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1. Overview

Bean is a key concept of the Spring Framework. As such, understanding this notion is crucial to get the hang of the framework and to use it in an effective way.

Unfortunately, there aren’t clear answers to a simple question – what a Spring bean really is. Some explanations go to such a low level that a big picture is missed, whereas some are too vague.

This tutorial will try to shed light on the topic, starting with a description in the official documentation.

2. Bean Definition

Here’s a definition of beans in the Spring Framework documentation:

In Spring, the objects that form the backbone of your application and that are managed by the Spring IoC container are called beans. A bean is an object that is instantiated, assembled, and otherwise managed by a Spring IoC container.

This definition is concise and gets to the point, but misses an important thing – Spring IoC container. Let’s go down the rabbit hole to see what it is and the benefits it brings in.

3. Inversion of Control

Simply put, Inversion of Control, or IoC for short, is a process in which an object defines its dependencies without creating them. This object delegates the job of constructing such dependencies to an IoC container.

Let’s start with the declaration of a couple of domain classes before diving into IoC.

3.1. Domain Classes

Assume we have a class declaration:

public class Company {
    private Address address;

    public Company(Address address) {
        this.address = address;

    // getter, setter and other properties

This class needs a collaborator of type Address:

public class Address {
    private String street;
    private int number;

    public Address(String street, int number) {
        this.street = street;
        this.number = number;

    // getters and setters

3.2. Traditional Approach

Normally, we create objects with their classes’ constructors:

Address address = new Address("High Street", 1000);
Company company = new Company(address);

There’s nothing wrong with this approach, but wouldn’t it be nice to manage the dependencies in a better way?

Imagine an application with dozens or even hundreds of classes. Sometimes we want to share a single instance of a class across the whole application, other times we need a separate object for each use case, and so on.

Managing such a number of objects is nothing short of a nightmare. This is where Inversion of Control comes to the rescue.

Instead of constructing dependencies by itself, an object can retrieve its dependencies from an IoC container. All we need to do is to provide the container with appropriate configuration metadata.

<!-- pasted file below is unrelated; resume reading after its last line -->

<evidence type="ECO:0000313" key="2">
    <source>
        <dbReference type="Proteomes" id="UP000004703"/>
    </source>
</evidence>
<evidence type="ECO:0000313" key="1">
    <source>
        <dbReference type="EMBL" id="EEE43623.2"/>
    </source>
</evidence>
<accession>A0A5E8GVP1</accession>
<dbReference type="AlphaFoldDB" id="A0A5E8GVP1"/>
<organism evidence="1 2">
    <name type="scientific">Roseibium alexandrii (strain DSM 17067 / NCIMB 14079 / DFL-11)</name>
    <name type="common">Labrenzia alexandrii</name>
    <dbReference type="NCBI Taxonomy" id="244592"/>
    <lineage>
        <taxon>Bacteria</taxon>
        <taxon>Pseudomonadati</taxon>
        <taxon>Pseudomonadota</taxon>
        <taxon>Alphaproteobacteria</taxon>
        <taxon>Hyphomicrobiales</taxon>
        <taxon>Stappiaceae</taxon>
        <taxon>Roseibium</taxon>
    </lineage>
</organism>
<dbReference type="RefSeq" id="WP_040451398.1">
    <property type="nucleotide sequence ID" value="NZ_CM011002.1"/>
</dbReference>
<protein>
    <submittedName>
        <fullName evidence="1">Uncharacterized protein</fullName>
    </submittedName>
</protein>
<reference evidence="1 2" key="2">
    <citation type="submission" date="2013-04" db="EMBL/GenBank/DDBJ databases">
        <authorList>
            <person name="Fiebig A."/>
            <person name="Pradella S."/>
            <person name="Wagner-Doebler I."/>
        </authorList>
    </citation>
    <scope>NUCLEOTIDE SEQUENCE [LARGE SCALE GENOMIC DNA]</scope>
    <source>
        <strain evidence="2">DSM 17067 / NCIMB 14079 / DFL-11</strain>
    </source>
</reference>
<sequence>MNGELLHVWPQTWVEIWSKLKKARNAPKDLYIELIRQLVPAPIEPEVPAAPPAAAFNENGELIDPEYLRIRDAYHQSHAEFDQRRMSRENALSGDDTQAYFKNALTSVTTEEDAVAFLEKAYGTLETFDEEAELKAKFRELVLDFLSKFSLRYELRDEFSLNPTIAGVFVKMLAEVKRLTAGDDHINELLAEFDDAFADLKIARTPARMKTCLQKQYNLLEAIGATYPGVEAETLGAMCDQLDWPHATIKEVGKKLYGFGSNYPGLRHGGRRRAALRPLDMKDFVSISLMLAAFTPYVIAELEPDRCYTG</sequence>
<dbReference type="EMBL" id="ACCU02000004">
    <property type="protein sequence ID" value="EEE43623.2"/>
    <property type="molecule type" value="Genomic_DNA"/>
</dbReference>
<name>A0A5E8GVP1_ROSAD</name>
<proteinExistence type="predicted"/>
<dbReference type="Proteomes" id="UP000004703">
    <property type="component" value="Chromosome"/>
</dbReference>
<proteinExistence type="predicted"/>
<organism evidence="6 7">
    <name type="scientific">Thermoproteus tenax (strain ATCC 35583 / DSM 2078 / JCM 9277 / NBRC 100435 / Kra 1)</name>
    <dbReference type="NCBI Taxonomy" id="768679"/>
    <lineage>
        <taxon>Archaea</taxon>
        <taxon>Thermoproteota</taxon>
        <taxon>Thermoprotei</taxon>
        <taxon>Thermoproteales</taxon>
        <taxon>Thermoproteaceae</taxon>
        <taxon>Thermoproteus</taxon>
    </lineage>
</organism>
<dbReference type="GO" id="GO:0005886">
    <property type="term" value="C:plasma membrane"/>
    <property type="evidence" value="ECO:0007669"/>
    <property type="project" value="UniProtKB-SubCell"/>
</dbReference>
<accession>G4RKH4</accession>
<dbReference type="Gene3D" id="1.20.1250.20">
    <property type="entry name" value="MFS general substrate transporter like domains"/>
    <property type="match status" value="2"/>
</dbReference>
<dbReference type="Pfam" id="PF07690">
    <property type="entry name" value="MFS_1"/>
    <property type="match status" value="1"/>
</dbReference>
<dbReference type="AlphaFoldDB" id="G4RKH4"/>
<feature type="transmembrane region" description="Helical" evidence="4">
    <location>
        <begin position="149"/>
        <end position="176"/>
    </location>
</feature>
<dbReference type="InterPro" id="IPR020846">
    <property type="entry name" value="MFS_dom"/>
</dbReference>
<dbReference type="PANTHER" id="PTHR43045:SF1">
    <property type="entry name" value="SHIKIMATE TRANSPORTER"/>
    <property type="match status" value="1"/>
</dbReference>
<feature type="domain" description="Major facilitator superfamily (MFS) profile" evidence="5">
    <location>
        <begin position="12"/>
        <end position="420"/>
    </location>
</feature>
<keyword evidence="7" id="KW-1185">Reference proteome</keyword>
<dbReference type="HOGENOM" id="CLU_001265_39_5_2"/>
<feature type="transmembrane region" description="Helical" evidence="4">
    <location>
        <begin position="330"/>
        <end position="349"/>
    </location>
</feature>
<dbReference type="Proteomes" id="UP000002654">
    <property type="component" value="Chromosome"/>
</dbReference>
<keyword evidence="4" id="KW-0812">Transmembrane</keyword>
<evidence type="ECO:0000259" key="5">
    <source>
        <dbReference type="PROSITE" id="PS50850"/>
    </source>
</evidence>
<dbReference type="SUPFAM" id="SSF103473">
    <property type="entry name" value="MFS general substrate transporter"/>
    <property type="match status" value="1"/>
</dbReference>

3.3. Bean Configuration

First off, let’s decorate the Company class with the @Component annotation:

public class Company {
    // this body is the same as before

Here’s a configuration class supplying bean metadata to an IoC container:

@ComponentScan(basePackageClasses = Company.class)
public class Config {
    public Address getAddress() {
        return new Address("High Street", 1000);

The configuration class produces a bean of type Address. It also carries the @ComponentScan annotation, which instructs the container to looks for beans in the package containing the Company class.

When a Spring IoC container constructs objects of those types, all the objects are called Spring beans as they are managed by the IoC container.

3.4. IoC in Action

Since we defined beans in a configuration class, we’ll need an instance of the AnnotationConfigApplicationContext class to build up a container:

ApplicationContext context = new AnnotationConfigApplicationContext(Config.class);

A quick test verifies the existence as well as property values of our beans:

Company company = context.getBean("company", Company.class);
assertEquals("High Street", company.getAddress().getStreet());
assertEquals(1000, company.getAddress().getNumber());

The result proves that the IoC container has created and initialized beans correctly.

4. Conclusion

This tutorial gave a brief description of Spring beans and their relationship with an IoC container.

The complete source code for this tutorial can be found over on GitHub.

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The context dont find the @Bean, If you qualified the bean (@Bean({“b1”})) and get it, the type of bean its not correct, you declare a Address bean and get a Company Bean.

Loredana Crusoveanu


In the example, both beans are loaded. The Company class is annotated with @Component and then scanned by the @ComponentScan annotation in the Config class. This creates the company bean.